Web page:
While these are all very optimistic indicators, many questions remain regarding the nature of, and interventions for, loneliness. A selected few are highlighted below in brief.
| Is Loneliness a State or a Trait?|| |
While the intuitively obvious answer is “of course, a state” per the very definition of loneliness, some researchers believe it is also a “personality trait” or even a “biological trait.” While sociologists believe that it is a state experienced by individuals (who may be otherwise healthy) because of social–ecological factors, psychologists see it as a relatively stable personality trait, meaning thereby that (a) loneliness is stable across time in each individual irrespective of fluctuating social conditions and (b) some people will always feel more lonely than others, again irrespective of fluctuating social conditions. Finally, social neuroscientists believe that loneliness is a biological trait (a phenotype), which is partly heritable, has genetic roots, and neurobiological correlates.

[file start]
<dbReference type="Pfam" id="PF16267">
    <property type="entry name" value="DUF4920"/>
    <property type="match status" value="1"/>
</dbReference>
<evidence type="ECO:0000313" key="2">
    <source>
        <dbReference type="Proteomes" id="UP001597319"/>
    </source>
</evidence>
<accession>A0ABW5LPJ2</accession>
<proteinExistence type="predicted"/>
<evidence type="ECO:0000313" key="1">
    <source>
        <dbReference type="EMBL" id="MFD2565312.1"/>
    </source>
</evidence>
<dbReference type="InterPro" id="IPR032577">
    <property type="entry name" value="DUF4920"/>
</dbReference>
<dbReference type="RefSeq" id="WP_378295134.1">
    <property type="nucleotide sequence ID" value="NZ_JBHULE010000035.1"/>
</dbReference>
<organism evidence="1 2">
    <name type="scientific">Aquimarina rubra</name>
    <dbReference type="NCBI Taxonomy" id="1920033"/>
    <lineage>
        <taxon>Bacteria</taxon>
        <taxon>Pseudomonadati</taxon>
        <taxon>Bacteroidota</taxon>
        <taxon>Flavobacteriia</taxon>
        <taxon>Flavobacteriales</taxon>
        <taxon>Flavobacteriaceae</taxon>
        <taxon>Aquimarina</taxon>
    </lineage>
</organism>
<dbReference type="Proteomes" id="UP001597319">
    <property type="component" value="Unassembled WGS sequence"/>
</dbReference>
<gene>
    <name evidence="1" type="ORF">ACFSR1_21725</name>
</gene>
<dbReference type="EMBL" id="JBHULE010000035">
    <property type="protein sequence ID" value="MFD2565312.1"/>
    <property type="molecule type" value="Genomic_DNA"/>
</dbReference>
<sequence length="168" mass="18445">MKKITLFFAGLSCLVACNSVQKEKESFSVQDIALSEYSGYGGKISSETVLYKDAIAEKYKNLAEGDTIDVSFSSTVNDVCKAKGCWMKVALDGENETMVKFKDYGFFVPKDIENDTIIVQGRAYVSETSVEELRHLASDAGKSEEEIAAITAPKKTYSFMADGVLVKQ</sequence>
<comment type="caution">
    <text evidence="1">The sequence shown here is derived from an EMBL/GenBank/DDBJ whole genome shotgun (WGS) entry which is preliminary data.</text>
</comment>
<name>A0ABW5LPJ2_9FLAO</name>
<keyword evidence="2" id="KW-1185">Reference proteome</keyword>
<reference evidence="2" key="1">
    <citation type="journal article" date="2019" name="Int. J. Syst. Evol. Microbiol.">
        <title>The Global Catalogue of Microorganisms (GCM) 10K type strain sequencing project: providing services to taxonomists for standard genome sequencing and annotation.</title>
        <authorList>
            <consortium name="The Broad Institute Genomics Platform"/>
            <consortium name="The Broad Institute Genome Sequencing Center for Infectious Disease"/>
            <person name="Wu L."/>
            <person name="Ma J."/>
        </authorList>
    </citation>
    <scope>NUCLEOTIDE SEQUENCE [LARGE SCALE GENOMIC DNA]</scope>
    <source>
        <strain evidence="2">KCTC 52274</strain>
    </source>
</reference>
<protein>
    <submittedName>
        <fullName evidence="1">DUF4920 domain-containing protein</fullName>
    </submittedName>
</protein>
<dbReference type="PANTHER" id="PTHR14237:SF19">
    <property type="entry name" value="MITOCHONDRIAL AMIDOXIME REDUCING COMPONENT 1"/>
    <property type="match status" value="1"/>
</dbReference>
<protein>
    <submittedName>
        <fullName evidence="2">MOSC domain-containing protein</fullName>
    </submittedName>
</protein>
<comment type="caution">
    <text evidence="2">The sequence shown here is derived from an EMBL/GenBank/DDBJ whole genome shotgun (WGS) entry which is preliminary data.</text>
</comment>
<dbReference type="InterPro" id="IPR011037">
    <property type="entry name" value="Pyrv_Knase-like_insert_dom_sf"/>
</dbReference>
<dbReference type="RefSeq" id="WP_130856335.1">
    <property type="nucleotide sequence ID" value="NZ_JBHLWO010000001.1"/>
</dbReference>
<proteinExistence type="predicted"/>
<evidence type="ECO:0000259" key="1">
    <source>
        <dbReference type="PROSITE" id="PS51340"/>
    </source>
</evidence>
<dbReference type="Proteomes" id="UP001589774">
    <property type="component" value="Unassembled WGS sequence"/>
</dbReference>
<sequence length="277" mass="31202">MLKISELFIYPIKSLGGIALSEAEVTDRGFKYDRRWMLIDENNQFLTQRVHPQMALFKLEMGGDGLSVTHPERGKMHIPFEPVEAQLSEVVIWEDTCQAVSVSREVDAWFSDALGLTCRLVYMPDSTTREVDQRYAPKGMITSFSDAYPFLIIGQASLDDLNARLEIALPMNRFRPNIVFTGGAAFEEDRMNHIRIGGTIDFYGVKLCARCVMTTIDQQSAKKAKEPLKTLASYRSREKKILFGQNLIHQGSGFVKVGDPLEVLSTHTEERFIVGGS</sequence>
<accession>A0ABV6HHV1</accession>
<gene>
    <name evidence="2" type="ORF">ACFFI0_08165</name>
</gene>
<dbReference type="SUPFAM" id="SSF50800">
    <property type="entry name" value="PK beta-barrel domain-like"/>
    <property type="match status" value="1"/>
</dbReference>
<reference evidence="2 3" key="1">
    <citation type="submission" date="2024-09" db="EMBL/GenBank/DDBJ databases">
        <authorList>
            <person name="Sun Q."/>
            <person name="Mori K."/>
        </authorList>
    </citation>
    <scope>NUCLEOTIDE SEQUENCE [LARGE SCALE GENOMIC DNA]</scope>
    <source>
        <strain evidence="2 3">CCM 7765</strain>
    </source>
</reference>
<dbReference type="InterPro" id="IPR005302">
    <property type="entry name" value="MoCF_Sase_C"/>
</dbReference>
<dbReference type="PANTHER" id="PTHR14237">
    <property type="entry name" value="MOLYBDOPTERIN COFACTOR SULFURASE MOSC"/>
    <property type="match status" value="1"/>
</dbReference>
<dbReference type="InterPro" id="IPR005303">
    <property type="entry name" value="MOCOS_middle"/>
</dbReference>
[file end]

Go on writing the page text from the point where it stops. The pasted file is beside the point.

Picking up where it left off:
| Is Loneliness a Disease, or Perhaps a Disorder?|| |
One corollary of the “loneliness is biological” theme is to conceptualize loneliness as a disease (with defined etiology and pathophysiology), or at least a disorder (the “syndrome” of loneliness, with a course, outcome, and prognosis and perhaps a “treatment”). These trends have become popular with the studies on neurobiological and brain circuitry correlates of acute or perceived social isolation.,, It also is assumed that loneliness is a medical condition just because it is associated with, or can lead to or worsen, other medical conditions. Such medicalization might be beneficial to decrease stigma associated with loneliness and might promote further scientific research as well as potentially draw attention of the funding agencies as a “public health issue,” “behavioral epidemic,” or even “pandemic.”